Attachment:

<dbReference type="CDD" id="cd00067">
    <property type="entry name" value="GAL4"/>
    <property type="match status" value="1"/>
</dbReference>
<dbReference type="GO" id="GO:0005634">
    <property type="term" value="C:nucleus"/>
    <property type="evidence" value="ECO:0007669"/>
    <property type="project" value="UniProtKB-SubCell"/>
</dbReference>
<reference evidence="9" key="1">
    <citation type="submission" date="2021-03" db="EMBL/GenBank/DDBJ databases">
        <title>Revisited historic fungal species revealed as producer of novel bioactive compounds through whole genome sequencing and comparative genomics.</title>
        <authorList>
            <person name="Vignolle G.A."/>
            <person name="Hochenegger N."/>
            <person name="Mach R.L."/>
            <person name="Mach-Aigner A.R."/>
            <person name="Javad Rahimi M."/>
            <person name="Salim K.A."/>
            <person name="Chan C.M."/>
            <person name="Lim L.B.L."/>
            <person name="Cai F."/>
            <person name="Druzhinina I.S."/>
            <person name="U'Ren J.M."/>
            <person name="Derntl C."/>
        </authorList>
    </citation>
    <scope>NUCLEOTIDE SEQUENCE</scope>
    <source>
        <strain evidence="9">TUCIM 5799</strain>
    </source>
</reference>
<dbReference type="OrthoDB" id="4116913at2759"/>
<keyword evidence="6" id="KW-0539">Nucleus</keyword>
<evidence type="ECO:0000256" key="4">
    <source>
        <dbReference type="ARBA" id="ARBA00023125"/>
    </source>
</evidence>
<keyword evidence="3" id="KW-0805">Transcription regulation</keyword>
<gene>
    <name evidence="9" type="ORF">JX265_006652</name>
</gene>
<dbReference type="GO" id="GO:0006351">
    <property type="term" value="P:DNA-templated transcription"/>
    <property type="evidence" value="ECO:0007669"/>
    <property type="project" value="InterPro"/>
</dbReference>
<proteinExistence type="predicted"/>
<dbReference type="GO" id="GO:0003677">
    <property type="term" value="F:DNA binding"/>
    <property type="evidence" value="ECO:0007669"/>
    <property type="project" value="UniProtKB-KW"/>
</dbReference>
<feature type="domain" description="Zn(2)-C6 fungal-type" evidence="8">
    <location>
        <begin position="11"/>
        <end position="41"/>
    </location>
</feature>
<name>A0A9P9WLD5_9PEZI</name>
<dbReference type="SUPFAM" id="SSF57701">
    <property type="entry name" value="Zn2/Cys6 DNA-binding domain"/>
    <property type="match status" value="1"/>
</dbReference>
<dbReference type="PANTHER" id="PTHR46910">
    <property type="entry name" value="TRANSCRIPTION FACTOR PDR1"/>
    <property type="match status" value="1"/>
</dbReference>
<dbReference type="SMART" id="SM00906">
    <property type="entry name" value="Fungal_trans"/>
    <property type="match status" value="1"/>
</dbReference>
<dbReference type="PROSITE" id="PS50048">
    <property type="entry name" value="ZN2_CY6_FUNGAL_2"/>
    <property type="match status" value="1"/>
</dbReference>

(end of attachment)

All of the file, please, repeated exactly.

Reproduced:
<dbReference type="CDD" id="cd00067">
    <property type="entry name" value="GAL4"/>
    <property type="match status" value="1"/>
</dbReference>
<dbReference type="GO" id="GO:0005634">
    <property type="term" value="C:nucleus"/>
    <property type="evidence" value="ECO:0007669"/>
    <property type="project" value="UniProtKB-SubCell"/>
</dbReference>
<reference evidence="9" key="1">
    <citation type="submission" date="2021-03" db="EMBL/GenBank/DDBJ databases">
        <title>Revisited historic fungal species revealed as producer of novel bioactive compounds through whole genome sequencing and comparative genomics.</title>
        <authorList>
            <person name="Vignolle G.A."/>
            <person name="Hochenegger N."/>
            <person name="Mach R.L."/>
            <person name="Mach-Aigner A.R."/>
            <person name="Javad Rahimi M."/>
            <person name="Salim K.A."/>
            <person name="Chan C.M."/>
            <person name="Lim L.B.L."/>
            <person name="Cai F."/>
            <person name="Druzhinina I.S."/>
            <person name="U'Ren J.M."/>
            <person name="Derntl C."/>
        </authorList>
    </citation>
    <scope>NUCLEOTIDE SEQUENCE</scope>
    <source>
        <strain evidence="9">TUCIM 5799</strain>
    </source>
</reference>
<dbReference type="OrthoDB" id="4116913at2759"/>
<keyword evidence="6" id="KW-0539">Nucleus</keyword>
<evidence type="ECO:0000256" key="4">
    <source>
        <dbReference type="ARBA" id="ARBA00023125"/>
    </source>
</evidence>
<keyword evidence="3" id="KW-0805">Transcription regulation</keyword>
<gene>
    <name evidence="9" type="ORF">JX265_006652</name>
</gene>
<dbReference type="GO" id="GO:0006351">
    <property type="term" value="P:DNA-templated transcription"/>
    <property type="evidence" value="ECO:0007669"/>
    <property type="project" value="InterPro"/>
</dbReference>
<proteinExistence type="predicted"/>
<dbReference type="GO" id="GO:0003677">
    <property type="term" value="F:DNA binding"/>
    <property type="evidence" value="ECO:0007669"/>
    <property type="project" value="UniProtKB-KW"/>
</dbReference>
<feature type="domain" description="Zn(2)-C6 fungal-type" evidence="8">
    <location>
        <begin position="11"/>
        <end position="41"/>
    </location>
</feature>
<name>A0A9P9WLD5_9PEZI</name>
<dbReference type="SUPFAM" id="SSF57701">
    <property type="entry name" value="Zn2/Cys6 DNA-binding domain"/>
    <property type="match status" value="1"/>
</dbReference>
<dbReference type="PANTHER" id="PTHR46910">
    <property type="entry name" value="TRANSCRIPTION FACTOR PDR1"/>
    <property type="match status" value="1"/>
</dbReference>
<dbReference type="SMART" id="SM00906">
    <property type="entry name" value="Fungal_trans"/>
    <property type="match status" value="1"/>
</dbReference>
<dbReference type="PROSITE" id="PS50048">
    <property type="entry name" value="ZN2_CY6_FUNGAL_2"/>
    <property type="match status" value="1"/>
</dbReference>